Workers who are transferred on a temporary basis from one EU state to another, or from outside the EU into an EU country, are known as 'posted workers'.
The EU 1996 Posting of Workers Directive applies to posted workers within the EU and aimed to provide them with the same minimum terms and conditions that apply to workers in the host country, protecting them and preventing unfair competition whilst removing barriers to the free movement of labour and services within the EU Internal Market.
However, the European Court of Justice's restrictive interpretation of the Directive in a series of cases (Laval, Ruffert, Luxembourg) has highlighted its deficiencies. As a result of these cases, what was meant to be a floor of basic rights has now become the ceiling. The judgements also called into question the balance between business' right to free movement within the EU and workers' collective rights. Persistent exploitation and abuse of posted workers illustrates that only a robust and full revision of the Directive will ensure posted workers are given the protections it originally set out to do.
GMB was dismayed therefore when in 2012 the European Commission refused a full revision and instead proposed only an Enforcement Directive, which fell far short of necessary improvements needed to close the numerous loopholes in the legislation.
Posting Directive Revisited
The European Commission proposals for an Enforcement Directive were put to the vote in the European Parliament in April 2014. Despite the best efforts of Labour MEPs, their attempts to improve the wording were blocked and trade unions were forced to call for rejection of the unacceptable proposals. All Labour MEPs voted against the damaging agreement but were outnumbered by the Tories, Lib Dems and Greens.
On 13 May 2014, EU Member States officially adopted these new enforcement rules, which they will need to apply at the national level within a little over two years.
GMB believes this is a missed opportunity and that Member States have failed in their responsibility to protect vulnerable workers from abuse and exploitation by rogue employers. Posted workers must have equal pay for equal work in the same place to prevent their exploitation and stop under-cutting of industry standards and collectively agreed terms and conditions.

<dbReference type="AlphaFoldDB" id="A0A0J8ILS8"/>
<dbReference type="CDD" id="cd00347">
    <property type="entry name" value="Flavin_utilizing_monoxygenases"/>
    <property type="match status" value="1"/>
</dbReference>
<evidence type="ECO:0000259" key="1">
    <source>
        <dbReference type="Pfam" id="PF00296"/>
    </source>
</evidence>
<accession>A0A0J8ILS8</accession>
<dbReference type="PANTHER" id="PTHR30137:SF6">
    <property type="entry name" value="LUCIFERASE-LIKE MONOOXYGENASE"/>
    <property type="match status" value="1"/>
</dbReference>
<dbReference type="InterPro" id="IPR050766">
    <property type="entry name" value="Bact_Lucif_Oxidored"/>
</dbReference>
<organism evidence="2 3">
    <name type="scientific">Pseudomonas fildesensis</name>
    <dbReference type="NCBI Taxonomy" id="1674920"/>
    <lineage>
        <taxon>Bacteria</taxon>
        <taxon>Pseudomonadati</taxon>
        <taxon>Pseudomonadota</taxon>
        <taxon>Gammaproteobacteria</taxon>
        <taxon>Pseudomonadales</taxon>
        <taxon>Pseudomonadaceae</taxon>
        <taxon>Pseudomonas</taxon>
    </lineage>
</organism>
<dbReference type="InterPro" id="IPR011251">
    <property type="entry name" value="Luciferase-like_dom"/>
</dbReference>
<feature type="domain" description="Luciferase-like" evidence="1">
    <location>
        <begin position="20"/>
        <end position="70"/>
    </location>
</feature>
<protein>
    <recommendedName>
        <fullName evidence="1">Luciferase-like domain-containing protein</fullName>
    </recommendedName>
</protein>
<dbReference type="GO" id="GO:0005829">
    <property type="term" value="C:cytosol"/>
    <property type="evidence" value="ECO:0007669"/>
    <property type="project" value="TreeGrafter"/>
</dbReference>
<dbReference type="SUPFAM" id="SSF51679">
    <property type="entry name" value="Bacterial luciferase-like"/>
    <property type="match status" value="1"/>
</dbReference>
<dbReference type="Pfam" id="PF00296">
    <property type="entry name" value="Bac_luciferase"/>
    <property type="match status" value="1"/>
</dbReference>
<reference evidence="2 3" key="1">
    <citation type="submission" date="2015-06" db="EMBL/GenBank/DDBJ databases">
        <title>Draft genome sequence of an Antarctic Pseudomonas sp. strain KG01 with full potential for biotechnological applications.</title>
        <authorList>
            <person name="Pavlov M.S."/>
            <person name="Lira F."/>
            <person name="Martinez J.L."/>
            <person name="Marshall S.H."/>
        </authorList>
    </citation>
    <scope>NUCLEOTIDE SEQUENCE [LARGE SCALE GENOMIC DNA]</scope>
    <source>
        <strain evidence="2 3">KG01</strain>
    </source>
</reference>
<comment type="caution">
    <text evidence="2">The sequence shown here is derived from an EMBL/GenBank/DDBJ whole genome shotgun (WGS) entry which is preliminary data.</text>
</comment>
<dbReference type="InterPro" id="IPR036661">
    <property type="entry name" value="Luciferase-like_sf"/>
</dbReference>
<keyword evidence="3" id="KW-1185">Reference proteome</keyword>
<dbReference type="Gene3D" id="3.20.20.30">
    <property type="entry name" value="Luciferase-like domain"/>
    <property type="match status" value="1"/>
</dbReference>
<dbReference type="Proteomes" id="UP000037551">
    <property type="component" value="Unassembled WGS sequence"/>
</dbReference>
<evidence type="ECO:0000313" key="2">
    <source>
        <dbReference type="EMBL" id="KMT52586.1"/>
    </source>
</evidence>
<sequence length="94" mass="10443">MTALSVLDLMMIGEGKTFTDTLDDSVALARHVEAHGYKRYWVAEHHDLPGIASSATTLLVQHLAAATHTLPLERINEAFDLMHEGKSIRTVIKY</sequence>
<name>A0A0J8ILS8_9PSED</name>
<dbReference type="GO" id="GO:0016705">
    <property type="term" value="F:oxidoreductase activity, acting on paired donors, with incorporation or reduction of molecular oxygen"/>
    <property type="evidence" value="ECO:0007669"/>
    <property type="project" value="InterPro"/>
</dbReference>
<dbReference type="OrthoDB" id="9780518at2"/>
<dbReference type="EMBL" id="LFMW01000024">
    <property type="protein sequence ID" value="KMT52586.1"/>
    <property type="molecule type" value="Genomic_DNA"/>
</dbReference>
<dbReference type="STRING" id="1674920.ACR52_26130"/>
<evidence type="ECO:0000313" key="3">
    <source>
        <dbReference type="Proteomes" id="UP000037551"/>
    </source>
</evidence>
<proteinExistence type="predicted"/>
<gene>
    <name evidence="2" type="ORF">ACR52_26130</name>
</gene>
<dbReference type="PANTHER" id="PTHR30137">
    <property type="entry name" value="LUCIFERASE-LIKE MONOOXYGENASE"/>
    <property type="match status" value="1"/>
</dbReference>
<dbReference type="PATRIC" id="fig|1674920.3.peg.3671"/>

A Targeted Review
During the confirmation of the new European Commissioners in the autumn of 2014, new Commission President Jean-Claude Juncker was forced to give a commitment to remedying the issue through a 'targeted review' of the Directive.
The European Commission put forward proposals for a revision on 8 March 2016. For further details, see the article by Sam Hägglund, General Secretary of the European Federation of Building and Woodworkers, in the additional resources below.
Together with our European trade union colleagues, GMB continues to campaign for a full revision of the Posting of Workers Directive. We also support the ETUC's call for a Social Progress Protocol (see link below) which would amend the EU treaties and ensure that their internal market provisions are interpreted in a way that respects, rather than undermines, fundamental social rights. In the event of conflict between free movement principles and fundamental rights, the latter should prevail.
GMB has welcomed the June 2015 letter sent by the Ministers of 7 EU Member States (Austria, Belgium, France, Germany, Luxembourg, the Netherlands and Sweden) to EU Commissioner Thyssen, raising their concerns about exploitation of posted workers and undercutting of terms and conditions of host country workers. The ministers call for a strengthening of the current EU rules on posting of workers to tackle this abuse and ensure equal pay for equal work in the same place. A copy of their letter is available in the Additional Resources below.
In November 2014, Irish television channel RTE screened a documentary on the transnational social dumping practices of the company ATLANCO RIMEC.
GMB and our EU Federation of Building and Woodworkers (EFBWW) co-operated with this documentary exposing exploitative practices of subcontractors and agencies that are becoming common not just in this industry but in other sectors too. The documentary also exposes widespread blacklisting of workers by employment agencies, and threats made to them not to join trade unions.
Watch the documentary here: http://www.rte.ie/news/player/2014/1106/20677365-the-treatment-of-foreign-workers-by-irish-firms/?
ETUI briefing: 'Viking - Laval – Rüffert: Consequences and policy perspectives'
EU Commission President Juncker has declared that the principle of “equal pay for equal work in the same place” should be the guiding principle in Europe for cross-border work. Since equal treatment for posted workers is long overdue, the European trade union movement awaited the announced proposal for a revision of the Posting of Workers Directive (PWD) with great expectations.
Letter from 7 EU Member States ministers to EU Employment Commissioner on the exploitation of posted workers
GMB response to BIS call for evidence on EU proposals for a Posting of Workers Enforcement Directive